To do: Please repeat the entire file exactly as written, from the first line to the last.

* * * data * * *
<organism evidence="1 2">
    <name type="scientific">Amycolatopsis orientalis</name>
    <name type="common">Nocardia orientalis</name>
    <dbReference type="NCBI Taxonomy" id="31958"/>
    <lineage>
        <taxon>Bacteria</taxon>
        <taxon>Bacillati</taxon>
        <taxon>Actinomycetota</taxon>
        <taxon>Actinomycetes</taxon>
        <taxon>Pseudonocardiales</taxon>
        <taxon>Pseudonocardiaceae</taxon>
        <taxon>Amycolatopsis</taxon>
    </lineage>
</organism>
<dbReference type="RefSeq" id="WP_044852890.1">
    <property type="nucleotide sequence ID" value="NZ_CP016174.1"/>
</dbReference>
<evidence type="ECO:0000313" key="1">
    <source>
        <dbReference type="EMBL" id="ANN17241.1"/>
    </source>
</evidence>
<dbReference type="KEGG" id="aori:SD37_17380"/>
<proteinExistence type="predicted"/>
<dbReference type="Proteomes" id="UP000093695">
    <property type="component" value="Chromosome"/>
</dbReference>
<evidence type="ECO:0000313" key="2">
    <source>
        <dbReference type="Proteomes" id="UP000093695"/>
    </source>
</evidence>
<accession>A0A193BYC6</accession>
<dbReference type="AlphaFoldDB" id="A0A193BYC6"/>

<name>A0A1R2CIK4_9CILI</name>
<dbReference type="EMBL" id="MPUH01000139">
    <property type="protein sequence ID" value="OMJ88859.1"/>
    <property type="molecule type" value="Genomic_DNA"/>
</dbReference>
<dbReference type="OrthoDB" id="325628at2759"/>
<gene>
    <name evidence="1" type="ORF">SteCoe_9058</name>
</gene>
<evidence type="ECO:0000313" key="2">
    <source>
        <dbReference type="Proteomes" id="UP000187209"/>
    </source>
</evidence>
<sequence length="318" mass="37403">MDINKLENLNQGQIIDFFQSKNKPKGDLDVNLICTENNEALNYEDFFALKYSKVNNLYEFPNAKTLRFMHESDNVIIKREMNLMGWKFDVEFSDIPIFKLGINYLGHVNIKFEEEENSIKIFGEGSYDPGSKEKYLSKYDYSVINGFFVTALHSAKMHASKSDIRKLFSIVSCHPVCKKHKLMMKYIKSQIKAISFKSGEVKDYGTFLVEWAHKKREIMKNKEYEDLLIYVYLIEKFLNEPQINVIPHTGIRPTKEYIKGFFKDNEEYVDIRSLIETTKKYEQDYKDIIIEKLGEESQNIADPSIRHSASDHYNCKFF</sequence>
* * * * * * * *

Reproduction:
<organism evidence="1 2">
    <name type="scientific">Amycolatopsis orientalis</name>
    <name type="common">Nocardia orientalis</name>
    <dbReference type="NCBI Taxonomy" id="31958"/>
    <lineage>
        <taxon>Bacteria</taxon>
        <taxon>Bacillati</taxon>
        <taxon>Actinomycetota</taxon>
        <taxon>Actinomycetes</taxon>
        <taxon>Pseudonocardiales</taxon>
        <taxon>Pseudonocardiaceae</taxon>
        <taxon>Amycolatopsis</taxon>
    </lineage>
</organism>
<dbReference type="RefSeq" id="WP_044852890.1">
    <property type="nucleotide sequence ID" value="NZ_CP016174.1"/>
</dbReference>
<evidence type="ECO:0000313" key="1">
    <source>
        <dbReference type="EMBL" id="ANN17241.1"/>
    </source>
</evidence>
<dbReference type="KEGG" id="aori:SD37_17380"/>
<proteinExistence type="predicted"/>
<dbReference type="Proteomes" id="UP000093695">
    <property type="component" value="Chromosome"/>
</dbReference>
<evidence type="ECO:0000313" key="2">
    <source>
        <dbReference type="Proteomes" id="UP000093695"/>
    </source>
</evidence>
<accession>A0A193BYC6</accession>
<dbReference type="AlphaFoldDB" id="A0A193BYC6"/>

<name>A0A1R2CIK4_9CILI</name>
<dbReference type="EMBL" id="MPUH01000139">
    <property type="protein sequence ID" value="OMJ88859.1"/>
    <property type="molecule type" value="Genomic_DNA"/>
</dbReference>
<dbReference type="OrthoDB" id="325628at2759"/>
<gene>
    <name evidence="1" type="ORF">SteCoe_9058</name>
</gene>
<evidence type="ECO:0000313" key="2">
    <source>
        <dbReference type="Proteomes" id="UP000187209"/>
    </source>
</evidence>
<sequence length="318" mass="37403">MDINKLENLNQGQIIDFFQSKNKPKGDLDVNLICTENNEALNYEDFFALKYSKVNNLYEFPNAKTLRFMHESDNVIIKREMNLMGWKFDVEFSDIPIFKLGINYLGHVNIKFEEEENSIKIFGEGSYDPGSKEKYLSKYDYSVINGFFVTALHSAKMHASKSDIRKLFSIVSCHPVCKKHKLMMKYIKSQIKAISFKSGEVKDYGTFLVEWAHKKREIMKNKEYEDLLIYVYLIEKFLNEPQINVIPHTGIRPTKEYIKGFFKDNEEYVDIRSLIETTKKYEQDYKDIIIEKLGEESQNIADPSIRHSASDHYNCKFF</sequence>